Soheil Afnan

Soheil Mohsen Afnan, the third child of Mirza Muhsin and Touba Khanum, was, like his older brother Ruhi, an intellectual, who given the chance, would have been of great service to the Cause. Intelligent, academically gifted and ambitious, witty and straight backed, his green eyes stood out in his dark face and he was good at putting on a very clipped British accent and Effendi demeanour.

Educated at the College des Frères in Haifa and then at the American University ‘prep’ and the University proper in Beirut, he went on to the Sorbonne and Oxford. Financial constraints following the death of his father cut his education short and left him dejected and disappointed. However, when it came to his younger brother Fuad — about ten years his junior — he was determined that nothing should stand in the way of his education and prospects for the future. In 1938, when foreign students were being advised to leave England and go home, Fuad arrived in London to study engineering at the Imperial College. His death, during the London blitz, shattered Soheil. The shock caused him to disappear for almost a week, giving the grieving family cause to think that he had committed suicide. Fortunately that was not the case, and he came back — a changed man. Having failed to continue his own education, seeing his brother’s life cut short and his ambitions for him come to nothing, he now threw himself into research and study. Classical Greek was high on his list of priorities. His teacher was a Greek priest who was an accomplished tutor.

Soheil had perfected his Farsi ‘at his mother’s knee’, so to speak, though all the Master’s grandchildren, excepting for the three youngest boys (Hassan, Riaz and Fuad) had studied Farsi at home with Agha Mirza Abdullah Bahhage, a writer and poet in his own right. The Persian Bayan, not an easy book to read, was on the curriculum. His Greek studies however, resulted in a translation of Aristotle’s Poetics directly from the Greek to Farsi — something that had not been done before, and was published in Beirut in 1947. Upon seeing it, the well known Iranian poet Mehdi Akhawaneh Thaleth gave him full credit and kudos in a poem dedicated to Suheil Afnan with an Arabic title called ‘Fil Istijazah wal E’tithar’, (loosely translated as ‘I have taken the liberty and beg forgiveness’). At the time Akhawaneh Thaleth was the literary editor of the newspaper ‘Iraneh Ma’ (Our Iran). Unable to reach Soheil or to locate him, he took the liberty — he says — to serialize the whole thing in the newspaper and ended it with the above mentioned poem. In it he praises Soheil Afnan for breaking new ground and producing the first translation directly from the Greek, whereas previous translations had gone via other languages (see ‘Arghanoon’, a collection of poetry by Mehdi Akhawaneh Thaleth).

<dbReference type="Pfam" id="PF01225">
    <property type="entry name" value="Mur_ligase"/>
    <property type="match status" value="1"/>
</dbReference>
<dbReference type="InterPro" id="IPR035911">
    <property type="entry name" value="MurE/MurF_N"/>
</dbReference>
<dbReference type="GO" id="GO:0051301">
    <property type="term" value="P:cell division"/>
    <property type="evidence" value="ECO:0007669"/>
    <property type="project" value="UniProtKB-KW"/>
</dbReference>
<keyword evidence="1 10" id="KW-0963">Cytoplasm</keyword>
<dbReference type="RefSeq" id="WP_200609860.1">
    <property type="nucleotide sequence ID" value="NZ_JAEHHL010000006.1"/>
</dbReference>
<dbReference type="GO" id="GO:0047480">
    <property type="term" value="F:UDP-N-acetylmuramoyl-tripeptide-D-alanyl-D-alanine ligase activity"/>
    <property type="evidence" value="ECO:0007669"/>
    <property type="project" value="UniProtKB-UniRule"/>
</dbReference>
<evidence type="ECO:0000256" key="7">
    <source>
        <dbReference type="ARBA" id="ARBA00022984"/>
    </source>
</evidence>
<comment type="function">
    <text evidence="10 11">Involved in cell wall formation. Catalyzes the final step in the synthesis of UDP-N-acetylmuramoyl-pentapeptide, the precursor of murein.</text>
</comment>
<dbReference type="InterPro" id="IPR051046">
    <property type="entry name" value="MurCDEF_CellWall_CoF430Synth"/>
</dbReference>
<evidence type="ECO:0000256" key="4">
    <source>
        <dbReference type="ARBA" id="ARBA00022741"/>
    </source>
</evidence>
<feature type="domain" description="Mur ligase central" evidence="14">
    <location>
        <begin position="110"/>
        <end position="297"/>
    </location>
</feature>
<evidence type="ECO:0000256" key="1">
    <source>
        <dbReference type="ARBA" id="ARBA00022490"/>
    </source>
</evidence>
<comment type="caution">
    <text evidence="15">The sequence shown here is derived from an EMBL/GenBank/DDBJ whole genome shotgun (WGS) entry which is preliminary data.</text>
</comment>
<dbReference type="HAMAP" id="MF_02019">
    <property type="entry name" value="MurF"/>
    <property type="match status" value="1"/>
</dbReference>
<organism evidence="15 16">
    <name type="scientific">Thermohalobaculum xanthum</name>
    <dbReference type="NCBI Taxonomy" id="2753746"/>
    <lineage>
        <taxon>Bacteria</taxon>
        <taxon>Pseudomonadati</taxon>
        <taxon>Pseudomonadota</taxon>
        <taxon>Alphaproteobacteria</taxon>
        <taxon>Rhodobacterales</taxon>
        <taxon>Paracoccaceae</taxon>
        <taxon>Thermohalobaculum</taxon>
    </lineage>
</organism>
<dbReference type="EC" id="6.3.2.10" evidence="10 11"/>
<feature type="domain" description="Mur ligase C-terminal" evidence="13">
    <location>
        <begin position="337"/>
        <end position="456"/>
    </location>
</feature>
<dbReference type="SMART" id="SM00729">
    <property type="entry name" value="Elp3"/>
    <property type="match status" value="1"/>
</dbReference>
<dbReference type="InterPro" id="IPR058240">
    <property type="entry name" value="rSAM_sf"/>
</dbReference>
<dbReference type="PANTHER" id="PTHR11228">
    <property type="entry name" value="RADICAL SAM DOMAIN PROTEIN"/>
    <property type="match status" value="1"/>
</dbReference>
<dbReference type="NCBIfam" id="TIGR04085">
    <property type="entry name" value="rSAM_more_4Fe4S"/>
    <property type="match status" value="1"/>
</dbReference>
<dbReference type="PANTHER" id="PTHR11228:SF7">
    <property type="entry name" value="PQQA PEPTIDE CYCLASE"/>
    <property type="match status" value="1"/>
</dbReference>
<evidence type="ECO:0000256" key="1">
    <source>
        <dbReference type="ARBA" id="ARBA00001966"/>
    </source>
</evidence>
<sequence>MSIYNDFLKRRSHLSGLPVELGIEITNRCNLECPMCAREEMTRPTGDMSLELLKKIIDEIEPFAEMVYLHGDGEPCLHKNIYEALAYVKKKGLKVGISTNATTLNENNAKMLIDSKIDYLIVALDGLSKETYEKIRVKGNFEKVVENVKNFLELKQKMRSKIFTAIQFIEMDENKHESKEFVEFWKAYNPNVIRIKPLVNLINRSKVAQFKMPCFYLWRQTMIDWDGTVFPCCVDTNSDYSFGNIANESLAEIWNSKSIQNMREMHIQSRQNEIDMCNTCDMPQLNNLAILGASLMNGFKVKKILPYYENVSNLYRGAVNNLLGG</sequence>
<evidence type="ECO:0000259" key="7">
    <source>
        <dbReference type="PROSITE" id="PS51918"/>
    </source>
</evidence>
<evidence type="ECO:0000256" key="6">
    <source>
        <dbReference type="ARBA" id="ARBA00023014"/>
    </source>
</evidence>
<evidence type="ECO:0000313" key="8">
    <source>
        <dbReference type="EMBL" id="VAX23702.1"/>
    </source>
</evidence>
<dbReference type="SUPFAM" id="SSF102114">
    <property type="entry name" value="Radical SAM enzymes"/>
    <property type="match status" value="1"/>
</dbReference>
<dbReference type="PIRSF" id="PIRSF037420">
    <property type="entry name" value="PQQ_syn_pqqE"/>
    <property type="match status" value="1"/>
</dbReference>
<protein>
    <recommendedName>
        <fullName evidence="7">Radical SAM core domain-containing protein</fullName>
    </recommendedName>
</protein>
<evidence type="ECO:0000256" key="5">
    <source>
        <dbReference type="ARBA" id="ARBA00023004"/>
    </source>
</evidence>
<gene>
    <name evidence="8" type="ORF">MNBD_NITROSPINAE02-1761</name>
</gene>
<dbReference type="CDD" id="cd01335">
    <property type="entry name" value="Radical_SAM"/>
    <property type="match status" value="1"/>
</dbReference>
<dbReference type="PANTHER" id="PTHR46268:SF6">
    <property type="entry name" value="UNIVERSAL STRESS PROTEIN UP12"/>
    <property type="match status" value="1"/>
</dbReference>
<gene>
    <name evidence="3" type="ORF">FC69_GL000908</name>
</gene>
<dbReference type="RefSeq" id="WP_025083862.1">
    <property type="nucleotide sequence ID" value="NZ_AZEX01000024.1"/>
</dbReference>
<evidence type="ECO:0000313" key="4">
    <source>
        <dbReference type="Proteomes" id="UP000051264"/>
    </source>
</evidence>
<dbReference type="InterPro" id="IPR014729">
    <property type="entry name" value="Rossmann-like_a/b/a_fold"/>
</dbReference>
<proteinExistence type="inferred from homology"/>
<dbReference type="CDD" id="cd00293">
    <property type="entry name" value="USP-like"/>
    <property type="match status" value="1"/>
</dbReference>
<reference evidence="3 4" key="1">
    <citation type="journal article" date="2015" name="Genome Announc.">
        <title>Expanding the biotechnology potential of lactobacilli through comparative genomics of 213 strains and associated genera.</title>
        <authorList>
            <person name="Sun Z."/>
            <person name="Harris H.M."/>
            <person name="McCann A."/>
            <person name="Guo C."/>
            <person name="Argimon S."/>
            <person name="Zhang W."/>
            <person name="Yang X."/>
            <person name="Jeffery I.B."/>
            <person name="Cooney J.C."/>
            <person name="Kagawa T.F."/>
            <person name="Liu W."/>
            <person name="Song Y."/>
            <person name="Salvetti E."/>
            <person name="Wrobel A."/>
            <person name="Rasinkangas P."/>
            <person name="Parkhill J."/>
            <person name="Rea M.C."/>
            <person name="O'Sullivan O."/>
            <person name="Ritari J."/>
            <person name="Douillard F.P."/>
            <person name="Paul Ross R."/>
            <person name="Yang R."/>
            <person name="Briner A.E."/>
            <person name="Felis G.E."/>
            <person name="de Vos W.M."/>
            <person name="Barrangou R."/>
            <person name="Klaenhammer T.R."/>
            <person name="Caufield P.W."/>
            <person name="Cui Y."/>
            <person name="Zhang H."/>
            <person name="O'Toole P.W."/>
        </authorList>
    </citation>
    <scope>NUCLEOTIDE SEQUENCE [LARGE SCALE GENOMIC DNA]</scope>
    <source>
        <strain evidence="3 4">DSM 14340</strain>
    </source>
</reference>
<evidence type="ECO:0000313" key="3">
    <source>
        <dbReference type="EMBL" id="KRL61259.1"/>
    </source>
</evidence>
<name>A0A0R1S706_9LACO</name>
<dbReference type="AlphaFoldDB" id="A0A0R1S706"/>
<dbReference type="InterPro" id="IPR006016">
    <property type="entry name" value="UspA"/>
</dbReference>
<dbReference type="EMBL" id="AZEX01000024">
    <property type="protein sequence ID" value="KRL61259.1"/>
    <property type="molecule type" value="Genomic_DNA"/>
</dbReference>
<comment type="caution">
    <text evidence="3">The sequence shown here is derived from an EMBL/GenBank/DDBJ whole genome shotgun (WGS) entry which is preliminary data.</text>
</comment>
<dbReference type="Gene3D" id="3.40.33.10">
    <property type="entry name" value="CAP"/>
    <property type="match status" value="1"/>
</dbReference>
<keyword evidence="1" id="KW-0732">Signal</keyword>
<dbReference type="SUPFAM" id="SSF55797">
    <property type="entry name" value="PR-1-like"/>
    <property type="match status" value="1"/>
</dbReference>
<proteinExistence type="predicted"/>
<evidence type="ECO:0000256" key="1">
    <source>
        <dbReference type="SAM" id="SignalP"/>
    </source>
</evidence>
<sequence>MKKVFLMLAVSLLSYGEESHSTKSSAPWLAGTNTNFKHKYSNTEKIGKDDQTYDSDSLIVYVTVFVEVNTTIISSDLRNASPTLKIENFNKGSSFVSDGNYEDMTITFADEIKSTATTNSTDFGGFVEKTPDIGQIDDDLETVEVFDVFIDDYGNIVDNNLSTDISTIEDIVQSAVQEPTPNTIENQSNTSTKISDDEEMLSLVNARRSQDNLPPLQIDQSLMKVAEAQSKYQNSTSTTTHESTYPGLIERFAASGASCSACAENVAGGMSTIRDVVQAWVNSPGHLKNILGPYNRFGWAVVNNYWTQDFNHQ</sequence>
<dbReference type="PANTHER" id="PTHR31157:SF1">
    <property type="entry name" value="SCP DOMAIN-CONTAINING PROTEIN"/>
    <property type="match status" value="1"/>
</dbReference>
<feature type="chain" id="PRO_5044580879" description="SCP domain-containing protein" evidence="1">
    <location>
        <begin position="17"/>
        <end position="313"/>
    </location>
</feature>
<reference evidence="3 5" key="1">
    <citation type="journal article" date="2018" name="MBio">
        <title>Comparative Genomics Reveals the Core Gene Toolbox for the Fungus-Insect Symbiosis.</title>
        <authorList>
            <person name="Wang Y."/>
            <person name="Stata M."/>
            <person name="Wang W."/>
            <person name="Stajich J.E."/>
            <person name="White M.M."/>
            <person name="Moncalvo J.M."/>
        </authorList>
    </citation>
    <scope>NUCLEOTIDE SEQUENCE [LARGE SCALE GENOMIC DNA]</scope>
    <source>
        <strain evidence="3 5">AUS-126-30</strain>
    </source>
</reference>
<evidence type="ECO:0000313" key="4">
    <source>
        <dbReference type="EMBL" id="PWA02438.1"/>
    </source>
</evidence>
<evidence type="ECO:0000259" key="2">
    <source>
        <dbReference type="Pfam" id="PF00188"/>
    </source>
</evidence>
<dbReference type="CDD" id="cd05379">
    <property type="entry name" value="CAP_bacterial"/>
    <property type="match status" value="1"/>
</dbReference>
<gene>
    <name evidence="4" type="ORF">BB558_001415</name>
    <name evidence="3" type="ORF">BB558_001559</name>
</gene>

From there on, Soheil managed to go to Cambridge where he got his doctorate and went on to teach Iranian linguistics at the time when Professor Arberry was there. Later he was invited to teach at Harvard, but that did not work out.

The books he wrote included the following titles:

  • The Poetics of Aristotle. Translated from Greek to Persian. Luzac & Co., London, 1948
  • The Persai. Translated from Greek into Persian. Adrien Maisonneuve, Paris, 1952
  • Lexique des Termes de Logique en Grec, Anglais, Francais, Persan et Arab. Mimiographiee, Paris, 1954
  • Avicenna, His Life and Work. George Allen and Unwin, London, 1958
  • Philosophical Terminology in Arabic and Persian. E.J. Brill, 1964
  • A Philosophical Lexicon in Persian and Arabic. Imprimerie Catholique, Beirut, 1968
  • Dar Peyeh Khoshi: Short stories in Persian. Dar al Mashreq, Beirut, 1971
  • Concerning Dari Persian. Imprimerie Catholique, Beirut, 1973
  • Payameh Soroush: Two plays in Persian. Aarash, Stockholm, 1998

Though there does not seem to be any particular cable from Shoghi Effendi regarding Suheil, he was included in the cables that related to Ruhi and the accusation that he had gone to the US without the Guardian’s permission, that the family had acquiesced in the marriage of his sister Soraya to Dr. Feizy Afnan, whom Shoghi Effendi considered a covenant breaker, and that the already dead Fuad had gone to study in London without the Guardian’s knowledge or permission. No separate cable, but nevertheless ‘expelled’ along with all his family, dead and alive.

He spent his last years in Istanbul doing research at the Topkapi and other libraries there.

He set up a scholarship fund in the name of his brother Fuad at the American University of Beirut, for Iranian Baha’i students. But Baha’i students would have nothing to do with it. The University sought and obtained permission to open it to others.

He never married and died in Istanbul in 1990 aged 85.